Fifteen days ago, I drove from California to North Carolina, to move with, but not in with, my boyfriend. Leading up to this move, everyone assumed we were moving in together, and seemed shocked we weren’t. Or, they didn’t seem shocked, and I found out later it was because they thought we were lying.

But don’t you want to get engaged? You’d save money if you lived together. You don’t know anyone – he’ll be so busy you’ll only see each other if you live together. No one would know. C’mon, you’re living together, aren’t you?

Um, no, actually. We’re not.

While the twenty minute drive between our houses seems longer each time, I’m really happy with the choices we’ve made, for a number of reasons.

We’re both Christian, and the “wait until you’re married thing” definitely gets more complicated if you live together! But I get that most people, even Christians, don’t merit the idea of waiting on sex. I write this post because 90% of my friends don’t have the same religious background as me. And I wanted to explain how I feel about this, and how I would feel, even if God weren’t involved.

I won’t live with my boyfriend because…

  • I think the “saving money” reason is bogus (if it even saves money?). I’d rather pay a little more to live on my own and make sure we’re ready for together forever, than to save a couple hundred bucks for the next year or so.
  • I’ve got culture and history on my side – billions of people around the world still live with their parents until marriage, regardless of religious or ethnic background. There’s got to be a good reason.
  • I’m not ready to give up my decorations. This is a shallow way of saying “I enjoy the way I nest in my home.” BF will never understand, but unless he becomes husband, I don’t want to have to fight for my right to throw-pillow the crap out of my bed.
  • Men are still a little gross. “Gross” might be too strong. Aloof? Dirt and germ blind? Bless their hearts, and I think I have one that values cleanliness more than most, but, until I have to deal with it…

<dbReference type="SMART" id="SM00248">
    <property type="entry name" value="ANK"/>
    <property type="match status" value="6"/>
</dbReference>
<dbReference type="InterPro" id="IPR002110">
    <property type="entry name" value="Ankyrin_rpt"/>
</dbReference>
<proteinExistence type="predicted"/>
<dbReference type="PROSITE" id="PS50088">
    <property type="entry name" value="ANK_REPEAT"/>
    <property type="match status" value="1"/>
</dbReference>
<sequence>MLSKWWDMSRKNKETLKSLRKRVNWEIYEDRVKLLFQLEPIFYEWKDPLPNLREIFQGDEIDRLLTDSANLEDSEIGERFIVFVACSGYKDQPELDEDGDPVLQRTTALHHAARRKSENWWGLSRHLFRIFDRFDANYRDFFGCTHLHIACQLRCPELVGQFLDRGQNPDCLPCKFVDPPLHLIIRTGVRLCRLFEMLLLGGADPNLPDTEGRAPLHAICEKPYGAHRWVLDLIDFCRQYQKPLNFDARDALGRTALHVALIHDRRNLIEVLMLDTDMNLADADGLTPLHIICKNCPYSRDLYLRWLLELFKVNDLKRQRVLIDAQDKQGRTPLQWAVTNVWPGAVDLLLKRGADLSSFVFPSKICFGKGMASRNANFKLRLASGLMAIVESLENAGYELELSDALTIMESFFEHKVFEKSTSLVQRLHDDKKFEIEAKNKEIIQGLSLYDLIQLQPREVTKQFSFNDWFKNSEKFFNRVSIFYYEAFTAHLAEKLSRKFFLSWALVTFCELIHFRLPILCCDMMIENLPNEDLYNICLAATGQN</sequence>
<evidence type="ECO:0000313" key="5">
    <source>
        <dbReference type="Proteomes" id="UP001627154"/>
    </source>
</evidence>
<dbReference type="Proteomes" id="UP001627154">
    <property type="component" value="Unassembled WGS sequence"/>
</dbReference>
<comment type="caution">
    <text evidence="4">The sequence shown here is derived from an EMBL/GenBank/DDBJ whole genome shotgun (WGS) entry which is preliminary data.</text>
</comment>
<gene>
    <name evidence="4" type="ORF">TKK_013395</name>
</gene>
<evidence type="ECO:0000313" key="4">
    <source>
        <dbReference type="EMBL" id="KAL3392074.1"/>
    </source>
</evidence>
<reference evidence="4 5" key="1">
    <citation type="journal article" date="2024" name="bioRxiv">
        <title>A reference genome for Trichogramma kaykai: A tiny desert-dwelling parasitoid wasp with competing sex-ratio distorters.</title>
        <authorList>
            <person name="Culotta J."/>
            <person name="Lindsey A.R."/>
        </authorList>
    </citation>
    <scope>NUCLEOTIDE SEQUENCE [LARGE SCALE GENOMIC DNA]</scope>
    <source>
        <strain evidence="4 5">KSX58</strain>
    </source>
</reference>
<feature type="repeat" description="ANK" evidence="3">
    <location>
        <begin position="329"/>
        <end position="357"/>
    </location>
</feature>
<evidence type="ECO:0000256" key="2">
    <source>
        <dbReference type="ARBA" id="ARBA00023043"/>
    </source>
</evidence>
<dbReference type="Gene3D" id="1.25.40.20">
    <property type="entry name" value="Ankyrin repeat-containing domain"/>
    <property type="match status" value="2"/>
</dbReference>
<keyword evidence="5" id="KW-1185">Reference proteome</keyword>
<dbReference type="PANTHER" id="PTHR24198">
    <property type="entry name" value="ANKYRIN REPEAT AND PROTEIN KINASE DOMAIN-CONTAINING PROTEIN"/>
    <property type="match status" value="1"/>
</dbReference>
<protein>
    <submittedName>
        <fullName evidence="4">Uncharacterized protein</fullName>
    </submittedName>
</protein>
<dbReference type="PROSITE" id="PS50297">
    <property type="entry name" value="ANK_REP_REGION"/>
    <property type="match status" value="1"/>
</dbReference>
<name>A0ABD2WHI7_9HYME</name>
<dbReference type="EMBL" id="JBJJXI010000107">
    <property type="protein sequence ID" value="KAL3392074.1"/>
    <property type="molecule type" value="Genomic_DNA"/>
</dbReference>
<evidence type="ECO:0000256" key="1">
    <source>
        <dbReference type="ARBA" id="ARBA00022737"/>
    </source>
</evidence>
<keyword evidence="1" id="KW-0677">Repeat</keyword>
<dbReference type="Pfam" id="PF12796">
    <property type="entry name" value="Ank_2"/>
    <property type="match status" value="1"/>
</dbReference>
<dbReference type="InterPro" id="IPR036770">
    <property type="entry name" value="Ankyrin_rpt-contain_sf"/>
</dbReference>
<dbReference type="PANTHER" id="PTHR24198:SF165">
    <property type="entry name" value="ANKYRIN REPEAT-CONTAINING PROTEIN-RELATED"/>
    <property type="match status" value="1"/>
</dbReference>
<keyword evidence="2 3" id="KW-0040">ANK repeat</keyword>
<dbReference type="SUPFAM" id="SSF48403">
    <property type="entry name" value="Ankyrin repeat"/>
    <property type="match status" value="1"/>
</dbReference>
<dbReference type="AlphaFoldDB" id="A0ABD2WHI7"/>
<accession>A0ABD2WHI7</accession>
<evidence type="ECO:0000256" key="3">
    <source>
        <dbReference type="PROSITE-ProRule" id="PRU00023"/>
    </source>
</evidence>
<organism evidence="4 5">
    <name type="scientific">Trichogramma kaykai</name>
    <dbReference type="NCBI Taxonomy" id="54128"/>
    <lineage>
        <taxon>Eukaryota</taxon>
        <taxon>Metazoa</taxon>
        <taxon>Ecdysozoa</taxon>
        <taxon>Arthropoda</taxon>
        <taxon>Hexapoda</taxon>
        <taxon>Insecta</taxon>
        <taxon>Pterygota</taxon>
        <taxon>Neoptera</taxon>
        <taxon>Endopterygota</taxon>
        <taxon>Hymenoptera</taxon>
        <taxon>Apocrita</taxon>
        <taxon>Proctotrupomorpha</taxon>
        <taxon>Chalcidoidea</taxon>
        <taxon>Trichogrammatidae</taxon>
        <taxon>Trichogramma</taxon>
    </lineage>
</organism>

• Let’s keep a little mystery. If we lived together, then he would know that I wear a mouthguard and sleep with the toes of both feet curled into each other. Or that I look like a mole emerging into daylight when I wake up. Let’s save all this until he’s said “I do” and can’t back out of it and will be forced to find my habits endearing.
  • Let’s keep it interesting. Because we aren’t guaranteed to see each other every day, we get to anticipate when we can hang out, because we have to plan it. We have to work together and make the time for “us,” making each time we see each other more meaningful. It means we can still surprise each other. Like when he coordinated with my roommates to wake me up at 6am on Valentine’s Day, or when he sneaks into the backyard with flowers and ice cream.

But the biggest reason is…we’re dating. We’re not engaged, and we’re not married. Let’s say we end up married…we would spend the next fifty to sixty years together. We’re still excited just to be dating, and while in love, not ready to promise ourselves and everyone we know that this is forever, so why rush? Why not stay dating, and be able to escape each other when we annoy each other? When we have doubts? When we want to visit family? From every married person I’ve talked to, these are some things they wish they still had.

Why not enjoy the time I get to be independent, to fall asleep in bed with all the pillows, watching “Sense and Sensibility,” with wine and brownies I don’t have to share?

I’ve seen many friends date and then move in with each other simply out of convenience. A few years go by, and they get engaged and married because “it felt like the next step” or because “everyone expected us to.” And then kids “feel like the next step.” These are supposed to be the most important relationships in your life – shouldn’t they be treated as such?

We’re all going to enter into our “forever” relationships with a past. But I’ve never lived with a man I was in a relationship with, and despite any past mistakes or regrets, that is something intimate and wholly me that I can say, “here, have these messy, secret, hilarious, questionable, honest pieces of me that no one else has ever had. These are for you and you alone. I want to discover how this works – being a husband and wife – with only you.” When and if we do get married, I want to start a completely different life together, not just come home to the same place we’ve been after a very expensive party.

Boyfriend and I come with relationship baggage, and elements of divorce in our families make us both (and, I suspect, many from our generation) hesitant to believe in anything honest or lasting. But we are willing to take the risk on this relationship, and when and if it’s right, a commitment that means more. Right now, the next step for us is respecting the process of discovering our future as a couple, while still in our individual spaces. It may not be right for everyone, but it’s definitely right for us.